The USA has no plans for chip-and-pin technology
Current account customers of the Northern Rock have been stopped from using their debit cards in the US to buy items in stores.
The nationalised bank said it taken this measure to counter some apparent frauds on its debit cards there.
The current account holders can still use their debit cards in US cash machines, or anywhere else world-wide.
A bank spokesman said the fraud had affected "very few" people and the block on the cards was temporary.
"As a result of this potentially fraudulent activity we are temporarily blocking debit card transactions made in the US, or via a US merchant," he said.
"We have thus far only received a relatively small number of calls and have only made special arrangements for one customer," he added.
The banking industry body Apacs said the fact that the Northern rock had been hit by fraud in the US was not surprising.
The fraudulent use of credit and debit cards abroad has been booming at the same time as it has declined at home.
Card fraud abroad rose by 77% in 2007 to £207.6m, out of a total loss to fraud of £535.2m.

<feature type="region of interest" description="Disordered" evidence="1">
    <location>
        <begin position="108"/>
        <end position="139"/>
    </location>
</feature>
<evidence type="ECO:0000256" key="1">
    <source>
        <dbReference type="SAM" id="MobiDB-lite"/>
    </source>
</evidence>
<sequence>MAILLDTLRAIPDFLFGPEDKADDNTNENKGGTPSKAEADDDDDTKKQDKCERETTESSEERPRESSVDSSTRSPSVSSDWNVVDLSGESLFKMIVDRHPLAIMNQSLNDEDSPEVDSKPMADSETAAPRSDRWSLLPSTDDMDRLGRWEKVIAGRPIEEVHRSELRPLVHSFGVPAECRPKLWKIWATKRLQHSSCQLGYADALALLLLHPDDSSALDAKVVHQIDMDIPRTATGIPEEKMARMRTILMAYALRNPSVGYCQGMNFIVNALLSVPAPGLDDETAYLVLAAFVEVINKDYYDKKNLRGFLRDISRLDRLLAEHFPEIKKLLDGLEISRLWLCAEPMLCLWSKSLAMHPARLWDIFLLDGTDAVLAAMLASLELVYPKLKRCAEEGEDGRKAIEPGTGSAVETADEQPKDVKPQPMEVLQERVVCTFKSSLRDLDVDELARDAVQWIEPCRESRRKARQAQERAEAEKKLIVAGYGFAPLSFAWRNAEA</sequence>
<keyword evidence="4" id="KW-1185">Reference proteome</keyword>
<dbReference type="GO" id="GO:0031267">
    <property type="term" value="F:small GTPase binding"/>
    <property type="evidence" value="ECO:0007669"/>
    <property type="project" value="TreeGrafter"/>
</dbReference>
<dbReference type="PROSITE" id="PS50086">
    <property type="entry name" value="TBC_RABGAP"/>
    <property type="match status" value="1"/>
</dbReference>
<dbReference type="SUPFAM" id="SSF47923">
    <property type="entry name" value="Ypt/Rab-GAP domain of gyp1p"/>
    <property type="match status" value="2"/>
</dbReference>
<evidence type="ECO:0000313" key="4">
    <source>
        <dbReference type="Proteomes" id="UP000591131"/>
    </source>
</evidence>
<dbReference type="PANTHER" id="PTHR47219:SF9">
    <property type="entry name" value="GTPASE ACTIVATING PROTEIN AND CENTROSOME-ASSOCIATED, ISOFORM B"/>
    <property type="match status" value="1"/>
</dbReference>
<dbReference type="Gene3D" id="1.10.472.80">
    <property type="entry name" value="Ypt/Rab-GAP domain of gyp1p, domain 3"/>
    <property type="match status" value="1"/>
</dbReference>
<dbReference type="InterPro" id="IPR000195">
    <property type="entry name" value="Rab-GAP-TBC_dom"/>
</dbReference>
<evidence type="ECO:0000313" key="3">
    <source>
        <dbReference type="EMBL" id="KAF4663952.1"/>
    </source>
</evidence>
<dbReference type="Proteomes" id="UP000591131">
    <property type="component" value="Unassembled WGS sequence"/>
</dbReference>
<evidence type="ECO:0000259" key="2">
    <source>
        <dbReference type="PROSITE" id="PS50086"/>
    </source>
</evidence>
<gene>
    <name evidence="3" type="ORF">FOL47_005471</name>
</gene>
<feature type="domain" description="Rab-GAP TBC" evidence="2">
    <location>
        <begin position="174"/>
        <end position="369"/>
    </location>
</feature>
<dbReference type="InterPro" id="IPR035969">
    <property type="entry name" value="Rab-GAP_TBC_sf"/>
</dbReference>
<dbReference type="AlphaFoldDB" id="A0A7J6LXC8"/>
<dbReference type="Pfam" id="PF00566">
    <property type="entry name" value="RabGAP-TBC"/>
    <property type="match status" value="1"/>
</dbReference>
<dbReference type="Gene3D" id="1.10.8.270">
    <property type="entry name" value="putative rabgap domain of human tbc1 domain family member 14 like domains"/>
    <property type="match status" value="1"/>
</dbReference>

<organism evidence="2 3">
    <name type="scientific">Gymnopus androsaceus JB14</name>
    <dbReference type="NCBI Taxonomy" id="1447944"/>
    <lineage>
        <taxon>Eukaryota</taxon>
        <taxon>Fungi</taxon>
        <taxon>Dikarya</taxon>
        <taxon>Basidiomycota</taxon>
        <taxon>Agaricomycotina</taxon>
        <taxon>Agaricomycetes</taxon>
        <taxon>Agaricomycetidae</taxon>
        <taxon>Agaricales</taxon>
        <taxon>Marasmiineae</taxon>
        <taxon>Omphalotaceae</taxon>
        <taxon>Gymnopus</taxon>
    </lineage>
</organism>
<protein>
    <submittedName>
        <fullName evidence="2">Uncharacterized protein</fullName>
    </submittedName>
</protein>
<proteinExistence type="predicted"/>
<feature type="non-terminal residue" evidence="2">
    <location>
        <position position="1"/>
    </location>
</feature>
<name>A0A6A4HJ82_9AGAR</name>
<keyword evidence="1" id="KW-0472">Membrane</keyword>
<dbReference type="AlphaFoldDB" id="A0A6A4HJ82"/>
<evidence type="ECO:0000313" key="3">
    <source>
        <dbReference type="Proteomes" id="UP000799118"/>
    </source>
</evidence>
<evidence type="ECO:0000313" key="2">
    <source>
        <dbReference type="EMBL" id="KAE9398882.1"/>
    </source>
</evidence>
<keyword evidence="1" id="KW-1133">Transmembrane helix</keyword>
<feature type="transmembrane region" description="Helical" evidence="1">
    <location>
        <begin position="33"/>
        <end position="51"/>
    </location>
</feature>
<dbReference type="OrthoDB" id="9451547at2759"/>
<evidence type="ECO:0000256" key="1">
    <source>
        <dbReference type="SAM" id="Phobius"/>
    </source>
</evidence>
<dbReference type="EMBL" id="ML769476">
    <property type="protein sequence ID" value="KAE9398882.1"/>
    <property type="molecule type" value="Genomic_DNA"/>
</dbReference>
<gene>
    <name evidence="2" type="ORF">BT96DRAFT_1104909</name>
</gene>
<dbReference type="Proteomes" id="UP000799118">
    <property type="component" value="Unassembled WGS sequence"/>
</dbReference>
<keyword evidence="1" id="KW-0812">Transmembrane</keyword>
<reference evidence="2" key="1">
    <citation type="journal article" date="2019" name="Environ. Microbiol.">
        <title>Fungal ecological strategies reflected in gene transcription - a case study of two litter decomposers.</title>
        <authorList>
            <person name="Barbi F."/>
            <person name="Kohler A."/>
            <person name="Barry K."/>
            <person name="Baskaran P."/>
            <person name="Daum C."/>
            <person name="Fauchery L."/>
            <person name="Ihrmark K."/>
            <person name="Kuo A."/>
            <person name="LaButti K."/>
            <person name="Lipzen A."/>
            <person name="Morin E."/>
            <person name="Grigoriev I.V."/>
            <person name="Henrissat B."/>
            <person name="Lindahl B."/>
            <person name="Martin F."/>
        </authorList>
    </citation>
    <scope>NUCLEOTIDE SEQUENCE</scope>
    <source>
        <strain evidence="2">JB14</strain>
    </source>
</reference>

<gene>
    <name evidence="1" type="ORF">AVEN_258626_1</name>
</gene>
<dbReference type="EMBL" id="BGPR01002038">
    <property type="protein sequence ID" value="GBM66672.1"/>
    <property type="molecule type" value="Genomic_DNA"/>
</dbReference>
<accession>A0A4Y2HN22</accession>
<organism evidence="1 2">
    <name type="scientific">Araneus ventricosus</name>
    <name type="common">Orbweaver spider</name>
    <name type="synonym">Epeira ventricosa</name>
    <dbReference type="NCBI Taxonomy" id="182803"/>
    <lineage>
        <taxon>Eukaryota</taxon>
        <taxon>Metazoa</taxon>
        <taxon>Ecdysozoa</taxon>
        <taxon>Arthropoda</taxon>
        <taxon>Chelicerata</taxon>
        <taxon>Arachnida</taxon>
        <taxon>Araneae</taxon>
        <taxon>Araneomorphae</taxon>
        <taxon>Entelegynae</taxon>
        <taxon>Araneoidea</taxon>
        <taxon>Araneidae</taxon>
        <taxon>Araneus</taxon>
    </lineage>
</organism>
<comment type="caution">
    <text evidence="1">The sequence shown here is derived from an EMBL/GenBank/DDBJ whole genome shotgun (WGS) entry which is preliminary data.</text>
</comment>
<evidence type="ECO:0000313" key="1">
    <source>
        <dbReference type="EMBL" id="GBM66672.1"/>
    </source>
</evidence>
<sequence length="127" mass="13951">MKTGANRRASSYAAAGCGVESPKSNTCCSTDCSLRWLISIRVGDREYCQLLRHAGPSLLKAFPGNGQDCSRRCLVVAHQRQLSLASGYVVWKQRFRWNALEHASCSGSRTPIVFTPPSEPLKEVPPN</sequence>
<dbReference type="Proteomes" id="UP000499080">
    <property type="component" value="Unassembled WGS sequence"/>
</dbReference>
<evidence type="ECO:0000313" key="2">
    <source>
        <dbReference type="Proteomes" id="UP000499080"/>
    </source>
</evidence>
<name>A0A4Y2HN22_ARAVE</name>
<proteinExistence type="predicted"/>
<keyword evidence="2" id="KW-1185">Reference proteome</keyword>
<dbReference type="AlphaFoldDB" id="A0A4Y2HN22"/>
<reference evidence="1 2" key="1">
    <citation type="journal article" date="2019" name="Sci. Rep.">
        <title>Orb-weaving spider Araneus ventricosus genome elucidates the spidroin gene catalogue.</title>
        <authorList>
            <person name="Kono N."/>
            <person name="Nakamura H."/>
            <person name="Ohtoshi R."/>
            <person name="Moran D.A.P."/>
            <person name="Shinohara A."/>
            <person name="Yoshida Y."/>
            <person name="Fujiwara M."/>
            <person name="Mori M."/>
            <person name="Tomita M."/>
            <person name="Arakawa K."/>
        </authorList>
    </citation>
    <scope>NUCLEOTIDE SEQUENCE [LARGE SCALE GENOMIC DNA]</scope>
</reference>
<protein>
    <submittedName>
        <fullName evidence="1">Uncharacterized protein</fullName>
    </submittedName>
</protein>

A spokeswoman from Apacs explained that it was happening especially in those countries which had not yet adopted chip-and-pin technology.
"Card fraud abroad has been the big growth area for the last two years," she said.
Northern Rock said the transactions appeared to involve cards that had been cloned rather than stolen.
The bank does not disclose how many current account holders it has, but it is thought to number in only the tens of thousands.
A few of the customers currently in the US have had their debit cards stopped completely and have been issued with replacements.
The Northern Rock first noticed the frauds in the last few days of last week.
The bank said any customers who had been affected would not be disadvantaged financially.